EPA Overhauls Hazardous Waste Regulations

RCRA OverhaulAt the beginning of this month, the EPA substantially overhauled hazardous waste regulations. The Hazardous Waste Generator Improvements Rule seeks to fix shortcomings in the RCRA that were identified by the EPA in two investigations (one in 2004 and another in 2013). The EPA hopes to improve the flexibility and efficacy of RCRA enforcement.

What’s New?

The final rule includes over five dozen changes to the RCRA, but mostly it boils down to four major changes.

  1. A New Category of Waste Generator

    Before the RCRA overhaul, there were two categories of waste generators: Small Quantity and Large Quantity. SQGs that produced less than 100 kilograms of waste per month were conditionally exempt from some of the requirements. This sub-category is being renamed Very Small Quantity Generators, and will have only 3 regulatory responsibilities (outlined here).

  2. Consolidation of Smaller Generators

    The EPA found that many VSQGs weren’t fully equipped to manage their own hazardous waste. In fact, it’s more environmentally sound to send waste to an RCRA designated facility. Public commenters also noted that requiring smaller sites to process hazardous waste was less safe, creating liability problems.

    The new rule addresses these concerns by allowing site operators to consolidate VSQG shipments at a LQG site. Under this framework, VSQGs only have to label the waste, while the better-equipped LQG handles the rest.

  3. Allowance for Episodic Generation

    Once in a while, a facility might generate more hazardous waste than usual, due to planned maintenance or unplanned events. A problem with the old RCRA system is what happened when these events push your monthly waste generation over the SQG limit. Does your site permanently become an LQG because of one freak accident?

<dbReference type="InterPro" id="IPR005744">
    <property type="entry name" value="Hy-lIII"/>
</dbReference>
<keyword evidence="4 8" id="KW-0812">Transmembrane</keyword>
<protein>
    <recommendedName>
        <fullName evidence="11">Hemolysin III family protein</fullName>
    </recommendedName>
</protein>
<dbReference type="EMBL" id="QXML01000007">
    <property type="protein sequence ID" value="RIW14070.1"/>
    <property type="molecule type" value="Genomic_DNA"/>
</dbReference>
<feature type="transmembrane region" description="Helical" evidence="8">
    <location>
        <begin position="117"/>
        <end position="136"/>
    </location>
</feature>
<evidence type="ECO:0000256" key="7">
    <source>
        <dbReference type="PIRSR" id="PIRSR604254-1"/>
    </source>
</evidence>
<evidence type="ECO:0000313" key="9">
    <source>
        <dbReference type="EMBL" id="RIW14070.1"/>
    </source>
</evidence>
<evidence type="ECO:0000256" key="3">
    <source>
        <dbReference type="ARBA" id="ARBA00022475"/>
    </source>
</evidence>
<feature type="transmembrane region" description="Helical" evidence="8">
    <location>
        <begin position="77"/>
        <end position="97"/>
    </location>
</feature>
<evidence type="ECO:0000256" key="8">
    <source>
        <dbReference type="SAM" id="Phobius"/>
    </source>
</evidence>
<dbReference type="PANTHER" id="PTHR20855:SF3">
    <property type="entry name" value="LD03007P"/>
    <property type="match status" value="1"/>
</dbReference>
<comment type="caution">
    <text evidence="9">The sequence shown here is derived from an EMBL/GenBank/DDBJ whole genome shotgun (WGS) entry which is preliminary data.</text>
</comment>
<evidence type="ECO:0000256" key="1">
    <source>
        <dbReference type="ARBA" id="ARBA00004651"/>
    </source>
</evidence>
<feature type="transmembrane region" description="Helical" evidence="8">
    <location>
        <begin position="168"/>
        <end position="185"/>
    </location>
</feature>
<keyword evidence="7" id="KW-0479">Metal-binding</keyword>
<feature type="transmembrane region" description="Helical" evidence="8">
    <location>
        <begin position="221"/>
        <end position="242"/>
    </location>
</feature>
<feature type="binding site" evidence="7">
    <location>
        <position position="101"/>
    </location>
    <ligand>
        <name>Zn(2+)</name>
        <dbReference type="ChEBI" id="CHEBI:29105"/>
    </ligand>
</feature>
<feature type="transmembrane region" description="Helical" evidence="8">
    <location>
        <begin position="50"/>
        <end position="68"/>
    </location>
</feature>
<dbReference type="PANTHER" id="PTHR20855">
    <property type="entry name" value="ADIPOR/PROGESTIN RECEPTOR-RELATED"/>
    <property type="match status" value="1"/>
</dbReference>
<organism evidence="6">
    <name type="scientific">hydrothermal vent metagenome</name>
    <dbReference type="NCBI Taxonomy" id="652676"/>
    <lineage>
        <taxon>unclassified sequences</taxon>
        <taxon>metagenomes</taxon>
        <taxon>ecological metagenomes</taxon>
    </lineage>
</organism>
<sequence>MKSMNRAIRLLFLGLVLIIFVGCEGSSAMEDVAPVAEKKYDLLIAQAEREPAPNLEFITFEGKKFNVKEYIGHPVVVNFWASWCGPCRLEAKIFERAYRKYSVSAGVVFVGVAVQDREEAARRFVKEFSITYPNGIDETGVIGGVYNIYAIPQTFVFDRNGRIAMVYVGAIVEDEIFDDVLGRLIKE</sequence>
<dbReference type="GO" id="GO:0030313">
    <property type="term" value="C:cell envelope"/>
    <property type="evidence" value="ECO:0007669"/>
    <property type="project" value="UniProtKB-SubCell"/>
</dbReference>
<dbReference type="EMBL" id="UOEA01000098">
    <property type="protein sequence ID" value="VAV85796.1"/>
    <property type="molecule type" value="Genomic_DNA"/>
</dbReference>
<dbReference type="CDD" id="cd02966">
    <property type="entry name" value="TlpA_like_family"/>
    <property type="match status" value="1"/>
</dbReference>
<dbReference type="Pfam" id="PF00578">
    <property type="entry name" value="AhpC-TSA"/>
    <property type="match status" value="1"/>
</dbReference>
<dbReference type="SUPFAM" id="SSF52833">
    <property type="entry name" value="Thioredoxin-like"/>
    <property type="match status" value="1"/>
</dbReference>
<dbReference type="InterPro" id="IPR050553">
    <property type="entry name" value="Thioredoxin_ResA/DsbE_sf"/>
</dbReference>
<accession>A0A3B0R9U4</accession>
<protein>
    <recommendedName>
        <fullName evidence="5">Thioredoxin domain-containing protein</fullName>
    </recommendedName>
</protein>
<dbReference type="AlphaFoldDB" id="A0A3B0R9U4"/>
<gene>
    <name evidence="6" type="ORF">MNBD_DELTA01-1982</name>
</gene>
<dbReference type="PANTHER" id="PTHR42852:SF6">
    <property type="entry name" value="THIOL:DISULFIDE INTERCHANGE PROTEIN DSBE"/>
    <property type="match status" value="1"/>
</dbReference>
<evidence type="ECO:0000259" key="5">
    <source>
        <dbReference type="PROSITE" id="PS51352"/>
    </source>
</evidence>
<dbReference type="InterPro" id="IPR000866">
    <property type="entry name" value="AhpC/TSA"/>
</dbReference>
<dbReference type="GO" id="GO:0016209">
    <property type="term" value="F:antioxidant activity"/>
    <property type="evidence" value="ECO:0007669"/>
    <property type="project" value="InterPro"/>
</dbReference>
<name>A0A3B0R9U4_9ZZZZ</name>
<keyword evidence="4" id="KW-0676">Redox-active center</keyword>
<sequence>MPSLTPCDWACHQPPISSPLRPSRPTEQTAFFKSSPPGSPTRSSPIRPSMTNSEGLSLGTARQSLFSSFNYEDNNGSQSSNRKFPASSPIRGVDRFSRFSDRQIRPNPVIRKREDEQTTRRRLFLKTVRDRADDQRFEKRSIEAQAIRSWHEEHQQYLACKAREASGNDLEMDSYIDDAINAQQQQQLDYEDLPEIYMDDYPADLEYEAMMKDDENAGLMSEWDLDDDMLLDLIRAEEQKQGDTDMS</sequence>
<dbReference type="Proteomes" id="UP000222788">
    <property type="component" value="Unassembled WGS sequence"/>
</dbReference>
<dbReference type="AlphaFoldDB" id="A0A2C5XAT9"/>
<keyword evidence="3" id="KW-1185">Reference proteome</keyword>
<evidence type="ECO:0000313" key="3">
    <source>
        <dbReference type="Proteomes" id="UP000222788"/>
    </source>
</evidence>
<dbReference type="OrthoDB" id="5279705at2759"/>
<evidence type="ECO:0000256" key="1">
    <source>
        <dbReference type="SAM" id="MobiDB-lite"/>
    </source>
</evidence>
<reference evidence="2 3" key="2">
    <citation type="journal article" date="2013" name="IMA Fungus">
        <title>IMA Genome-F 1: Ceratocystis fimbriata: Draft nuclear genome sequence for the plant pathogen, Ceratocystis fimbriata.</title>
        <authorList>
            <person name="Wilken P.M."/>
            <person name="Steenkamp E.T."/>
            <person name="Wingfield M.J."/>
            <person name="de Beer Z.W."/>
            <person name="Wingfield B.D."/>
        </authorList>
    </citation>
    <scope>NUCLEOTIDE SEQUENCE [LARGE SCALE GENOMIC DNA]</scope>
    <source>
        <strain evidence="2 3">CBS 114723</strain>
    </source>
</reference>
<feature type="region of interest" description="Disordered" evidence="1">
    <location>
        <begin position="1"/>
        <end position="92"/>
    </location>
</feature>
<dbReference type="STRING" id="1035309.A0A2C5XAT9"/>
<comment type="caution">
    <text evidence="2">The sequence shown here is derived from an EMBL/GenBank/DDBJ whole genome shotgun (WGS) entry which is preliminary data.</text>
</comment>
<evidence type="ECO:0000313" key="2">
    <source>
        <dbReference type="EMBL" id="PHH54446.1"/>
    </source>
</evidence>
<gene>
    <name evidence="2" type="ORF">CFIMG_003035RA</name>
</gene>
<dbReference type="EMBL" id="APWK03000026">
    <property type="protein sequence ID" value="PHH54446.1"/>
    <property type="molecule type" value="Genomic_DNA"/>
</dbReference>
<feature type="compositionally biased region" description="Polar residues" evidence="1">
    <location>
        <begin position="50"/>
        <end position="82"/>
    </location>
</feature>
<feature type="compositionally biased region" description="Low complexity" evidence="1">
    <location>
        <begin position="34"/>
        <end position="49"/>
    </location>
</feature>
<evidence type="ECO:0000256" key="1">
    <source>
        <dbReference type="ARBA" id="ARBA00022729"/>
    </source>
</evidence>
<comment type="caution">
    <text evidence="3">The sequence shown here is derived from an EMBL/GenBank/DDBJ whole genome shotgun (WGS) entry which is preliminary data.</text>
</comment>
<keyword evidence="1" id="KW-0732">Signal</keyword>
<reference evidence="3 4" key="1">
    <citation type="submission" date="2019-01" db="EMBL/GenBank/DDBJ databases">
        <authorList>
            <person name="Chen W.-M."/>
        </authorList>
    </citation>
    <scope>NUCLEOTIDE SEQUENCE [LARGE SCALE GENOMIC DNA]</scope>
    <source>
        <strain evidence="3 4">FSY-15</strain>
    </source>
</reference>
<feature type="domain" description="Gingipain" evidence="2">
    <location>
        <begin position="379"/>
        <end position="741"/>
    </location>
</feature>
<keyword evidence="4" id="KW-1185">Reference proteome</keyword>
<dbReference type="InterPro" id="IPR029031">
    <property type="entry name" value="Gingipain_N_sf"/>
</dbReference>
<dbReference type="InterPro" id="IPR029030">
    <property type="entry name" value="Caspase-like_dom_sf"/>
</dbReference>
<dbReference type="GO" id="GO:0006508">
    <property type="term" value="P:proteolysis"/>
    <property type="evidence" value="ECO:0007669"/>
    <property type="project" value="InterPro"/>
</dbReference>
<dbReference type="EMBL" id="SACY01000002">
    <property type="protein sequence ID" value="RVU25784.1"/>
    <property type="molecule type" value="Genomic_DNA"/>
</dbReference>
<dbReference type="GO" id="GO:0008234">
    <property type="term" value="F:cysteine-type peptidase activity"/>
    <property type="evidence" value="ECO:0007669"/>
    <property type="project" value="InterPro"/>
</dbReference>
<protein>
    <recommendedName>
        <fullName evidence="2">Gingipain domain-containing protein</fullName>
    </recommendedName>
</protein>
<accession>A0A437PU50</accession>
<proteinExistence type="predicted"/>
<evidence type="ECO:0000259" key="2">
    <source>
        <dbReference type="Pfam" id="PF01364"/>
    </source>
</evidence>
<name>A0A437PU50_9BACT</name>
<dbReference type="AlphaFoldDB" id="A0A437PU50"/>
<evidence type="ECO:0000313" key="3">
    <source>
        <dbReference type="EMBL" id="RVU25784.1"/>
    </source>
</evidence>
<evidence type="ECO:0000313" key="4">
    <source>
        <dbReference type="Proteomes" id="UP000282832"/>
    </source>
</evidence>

Under the old system, that was exactly what happened. This rule seeks to fix that issue by giving VSQGs and SQGs one “freebie” episode a year. If the site is expecting higher than usual waste generation to occur, they can notify the EPA, and they will be able to keep their existing classification, provided the episode ends in the next 60 days.

  4. New Labeling Requirements

    Another major change to the previous regulations involves labeling. Observers have noted that waste management personnel are often unaware of the hazards posed by waste. This often leads to improper handling, and by extension injury or environmental harm.

    The EPA has corrected this flaw by requiring that all waste hazards be identified on the container label. This hazard statement is not required to divulge what’s in the container, but will need to list any relevant RCRA codes. The rule allows for any nationally-recognized hazard classification system to be used (i.e. GHS pictograms).

By implementing these changes, the EPA expects to save private industry and taxpayers money all while improving environmental protection and worker safety. The rule will probably be adopted nationwide soon, but is currently only in effect in areas under direct federal regulations (Iowa, Alaska, and US territories).


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